Bret does seem to know his physics, though he isn't particularly sophiistcated about electronics. At the moment he seems to be happy with the noise figures for the circuit built around an OPA656, but the nominally quieter OPA657 produces more noise than the OPA656, and he can't find an explanation..

The only explanation that I've been able to come up with involves handwaving about the difference between the 5mV peak-to-peak broad-band noise he ought to be seeing at the output of the OPA656, and the 15mV ptp I'd expect at ithe output of an OPS657.

The fact that the removal of the 100R to ground at the output didn't make any difference to the noise level suggests that this explanation doesn't work.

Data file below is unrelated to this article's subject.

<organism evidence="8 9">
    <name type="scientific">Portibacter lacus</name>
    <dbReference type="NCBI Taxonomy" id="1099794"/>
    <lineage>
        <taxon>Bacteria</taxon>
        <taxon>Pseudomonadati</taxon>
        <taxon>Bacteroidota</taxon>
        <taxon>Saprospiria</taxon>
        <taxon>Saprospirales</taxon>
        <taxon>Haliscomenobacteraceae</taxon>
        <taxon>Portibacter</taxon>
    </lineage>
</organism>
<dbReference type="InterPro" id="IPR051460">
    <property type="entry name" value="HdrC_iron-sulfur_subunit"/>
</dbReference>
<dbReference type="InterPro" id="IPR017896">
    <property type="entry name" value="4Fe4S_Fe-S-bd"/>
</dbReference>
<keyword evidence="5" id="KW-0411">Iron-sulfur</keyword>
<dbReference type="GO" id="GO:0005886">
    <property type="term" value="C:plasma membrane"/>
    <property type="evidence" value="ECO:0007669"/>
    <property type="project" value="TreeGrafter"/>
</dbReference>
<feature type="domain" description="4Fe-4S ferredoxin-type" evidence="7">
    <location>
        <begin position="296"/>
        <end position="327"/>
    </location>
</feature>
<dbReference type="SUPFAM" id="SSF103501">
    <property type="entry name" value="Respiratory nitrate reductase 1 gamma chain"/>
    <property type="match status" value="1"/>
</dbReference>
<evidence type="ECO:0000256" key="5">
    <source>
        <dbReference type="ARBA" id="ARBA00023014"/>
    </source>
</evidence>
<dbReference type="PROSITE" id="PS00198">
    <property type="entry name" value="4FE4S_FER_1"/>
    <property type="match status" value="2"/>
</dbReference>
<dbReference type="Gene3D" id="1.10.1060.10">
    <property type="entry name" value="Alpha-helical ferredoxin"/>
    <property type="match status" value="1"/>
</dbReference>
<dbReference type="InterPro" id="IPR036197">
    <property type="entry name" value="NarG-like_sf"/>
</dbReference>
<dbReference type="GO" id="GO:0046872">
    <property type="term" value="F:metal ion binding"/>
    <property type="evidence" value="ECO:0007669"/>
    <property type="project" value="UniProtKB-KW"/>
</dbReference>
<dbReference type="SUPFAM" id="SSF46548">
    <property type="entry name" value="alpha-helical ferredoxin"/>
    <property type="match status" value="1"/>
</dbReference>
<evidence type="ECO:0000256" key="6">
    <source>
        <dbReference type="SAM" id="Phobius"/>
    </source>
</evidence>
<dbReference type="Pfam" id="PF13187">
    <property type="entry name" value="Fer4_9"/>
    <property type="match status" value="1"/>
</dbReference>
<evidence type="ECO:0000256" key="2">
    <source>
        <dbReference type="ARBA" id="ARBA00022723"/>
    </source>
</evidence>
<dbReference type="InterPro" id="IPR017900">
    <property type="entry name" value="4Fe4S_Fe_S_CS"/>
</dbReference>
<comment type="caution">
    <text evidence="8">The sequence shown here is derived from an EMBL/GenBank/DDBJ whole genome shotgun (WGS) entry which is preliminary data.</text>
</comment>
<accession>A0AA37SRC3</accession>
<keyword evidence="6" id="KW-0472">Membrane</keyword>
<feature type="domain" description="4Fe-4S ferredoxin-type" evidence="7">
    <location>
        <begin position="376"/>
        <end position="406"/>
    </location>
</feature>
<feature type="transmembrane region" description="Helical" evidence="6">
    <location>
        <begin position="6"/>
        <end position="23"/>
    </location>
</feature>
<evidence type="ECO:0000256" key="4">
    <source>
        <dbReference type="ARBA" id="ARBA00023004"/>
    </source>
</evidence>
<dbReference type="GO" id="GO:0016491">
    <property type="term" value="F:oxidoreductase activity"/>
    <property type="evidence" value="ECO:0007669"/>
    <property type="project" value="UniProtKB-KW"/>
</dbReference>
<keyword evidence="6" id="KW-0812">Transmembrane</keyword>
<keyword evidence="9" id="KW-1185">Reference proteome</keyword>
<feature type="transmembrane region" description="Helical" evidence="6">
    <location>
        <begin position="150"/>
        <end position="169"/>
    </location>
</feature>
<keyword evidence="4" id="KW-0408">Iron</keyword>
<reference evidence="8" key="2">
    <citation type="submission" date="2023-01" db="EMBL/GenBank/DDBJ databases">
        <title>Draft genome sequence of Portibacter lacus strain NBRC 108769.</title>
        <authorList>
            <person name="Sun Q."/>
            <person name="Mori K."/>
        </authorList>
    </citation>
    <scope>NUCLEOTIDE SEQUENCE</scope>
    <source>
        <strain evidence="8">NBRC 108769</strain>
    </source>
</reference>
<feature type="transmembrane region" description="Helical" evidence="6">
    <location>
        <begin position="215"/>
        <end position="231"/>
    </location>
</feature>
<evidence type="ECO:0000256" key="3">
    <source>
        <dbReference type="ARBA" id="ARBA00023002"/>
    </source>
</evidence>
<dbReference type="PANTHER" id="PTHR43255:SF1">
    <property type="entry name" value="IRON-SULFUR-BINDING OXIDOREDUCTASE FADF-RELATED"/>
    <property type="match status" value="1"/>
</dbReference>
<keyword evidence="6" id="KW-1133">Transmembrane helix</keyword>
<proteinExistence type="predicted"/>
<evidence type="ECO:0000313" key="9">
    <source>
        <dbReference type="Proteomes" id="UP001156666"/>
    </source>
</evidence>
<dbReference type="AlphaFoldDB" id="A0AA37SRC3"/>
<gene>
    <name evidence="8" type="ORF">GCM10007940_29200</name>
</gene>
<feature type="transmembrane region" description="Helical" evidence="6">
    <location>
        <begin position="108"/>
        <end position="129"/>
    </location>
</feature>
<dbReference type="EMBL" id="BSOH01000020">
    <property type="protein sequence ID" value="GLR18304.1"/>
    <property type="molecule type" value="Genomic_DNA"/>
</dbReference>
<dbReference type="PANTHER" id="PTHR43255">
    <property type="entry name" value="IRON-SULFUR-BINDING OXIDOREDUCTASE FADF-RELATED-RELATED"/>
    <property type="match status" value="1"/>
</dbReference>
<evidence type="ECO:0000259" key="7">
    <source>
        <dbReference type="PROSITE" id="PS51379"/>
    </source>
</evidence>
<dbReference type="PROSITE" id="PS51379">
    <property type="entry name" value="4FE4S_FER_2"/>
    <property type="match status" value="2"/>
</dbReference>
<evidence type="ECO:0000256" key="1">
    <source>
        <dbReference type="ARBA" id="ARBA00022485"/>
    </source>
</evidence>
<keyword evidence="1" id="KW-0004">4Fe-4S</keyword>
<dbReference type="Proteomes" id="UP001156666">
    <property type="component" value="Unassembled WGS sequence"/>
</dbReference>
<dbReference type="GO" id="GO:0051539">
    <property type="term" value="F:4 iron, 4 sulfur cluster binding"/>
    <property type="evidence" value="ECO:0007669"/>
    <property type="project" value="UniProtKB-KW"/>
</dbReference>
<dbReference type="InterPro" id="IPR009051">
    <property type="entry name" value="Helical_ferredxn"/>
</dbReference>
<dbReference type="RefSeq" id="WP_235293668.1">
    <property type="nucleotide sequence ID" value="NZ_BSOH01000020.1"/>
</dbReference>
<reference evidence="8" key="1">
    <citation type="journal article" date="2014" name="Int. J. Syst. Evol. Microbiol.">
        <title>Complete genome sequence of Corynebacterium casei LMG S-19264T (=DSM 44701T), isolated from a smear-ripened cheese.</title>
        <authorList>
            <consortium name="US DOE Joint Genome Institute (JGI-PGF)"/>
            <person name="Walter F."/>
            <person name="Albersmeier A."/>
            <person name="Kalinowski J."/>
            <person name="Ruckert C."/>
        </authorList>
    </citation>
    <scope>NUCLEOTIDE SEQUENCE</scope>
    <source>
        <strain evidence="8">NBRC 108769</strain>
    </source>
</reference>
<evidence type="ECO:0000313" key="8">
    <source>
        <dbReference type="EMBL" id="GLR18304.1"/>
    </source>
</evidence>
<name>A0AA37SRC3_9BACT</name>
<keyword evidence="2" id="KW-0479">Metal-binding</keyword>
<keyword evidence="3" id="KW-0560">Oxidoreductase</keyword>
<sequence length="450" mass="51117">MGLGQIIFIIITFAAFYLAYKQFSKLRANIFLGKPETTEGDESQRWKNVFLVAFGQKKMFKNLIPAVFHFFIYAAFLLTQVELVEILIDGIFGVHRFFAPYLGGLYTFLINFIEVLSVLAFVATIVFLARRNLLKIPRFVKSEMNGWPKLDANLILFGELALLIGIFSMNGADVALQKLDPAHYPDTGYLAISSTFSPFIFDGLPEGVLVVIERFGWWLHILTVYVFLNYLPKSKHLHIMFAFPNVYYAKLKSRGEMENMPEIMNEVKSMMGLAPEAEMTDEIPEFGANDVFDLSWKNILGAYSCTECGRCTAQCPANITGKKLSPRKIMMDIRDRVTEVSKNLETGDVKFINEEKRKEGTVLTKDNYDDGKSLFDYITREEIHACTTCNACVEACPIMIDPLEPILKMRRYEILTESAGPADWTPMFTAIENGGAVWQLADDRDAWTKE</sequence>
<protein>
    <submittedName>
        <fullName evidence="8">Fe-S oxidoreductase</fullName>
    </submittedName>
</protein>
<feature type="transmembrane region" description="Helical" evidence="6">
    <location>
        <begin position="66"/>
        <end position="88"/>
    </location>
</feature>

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Bill Sloman, Nijmegen```
• posted

it was a TL064, 1MHz GBW from ST, very cheap and very low power. I think your opamp will be a bit better :)

Cheers Terry

• posted

Just to clarify this "flat noise" bit. Once you're above the e_n-Cin noise threshold, the noise density goes up with frequency. But above 100kHz you're also above the transimpedance rolloff frequency, where the gain is dropping with frequency, thanks to the feedback resistor's self capacitance. These two cancel and you see a flat output spectrum.

• But, this assumes the opamp has plenty of extra bandwidth, per the formula I posted, so it doesn't also contribute to the rolloff. For folks who have chosen a barely adequate opamp GBW, the rolloff will be -12dB/octave rather than -6dB, or perhaps even more. Generally this sharp rollof is a good thing. Certainly it helps to reduce the wideband rms noise.
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Thanks,
- Win```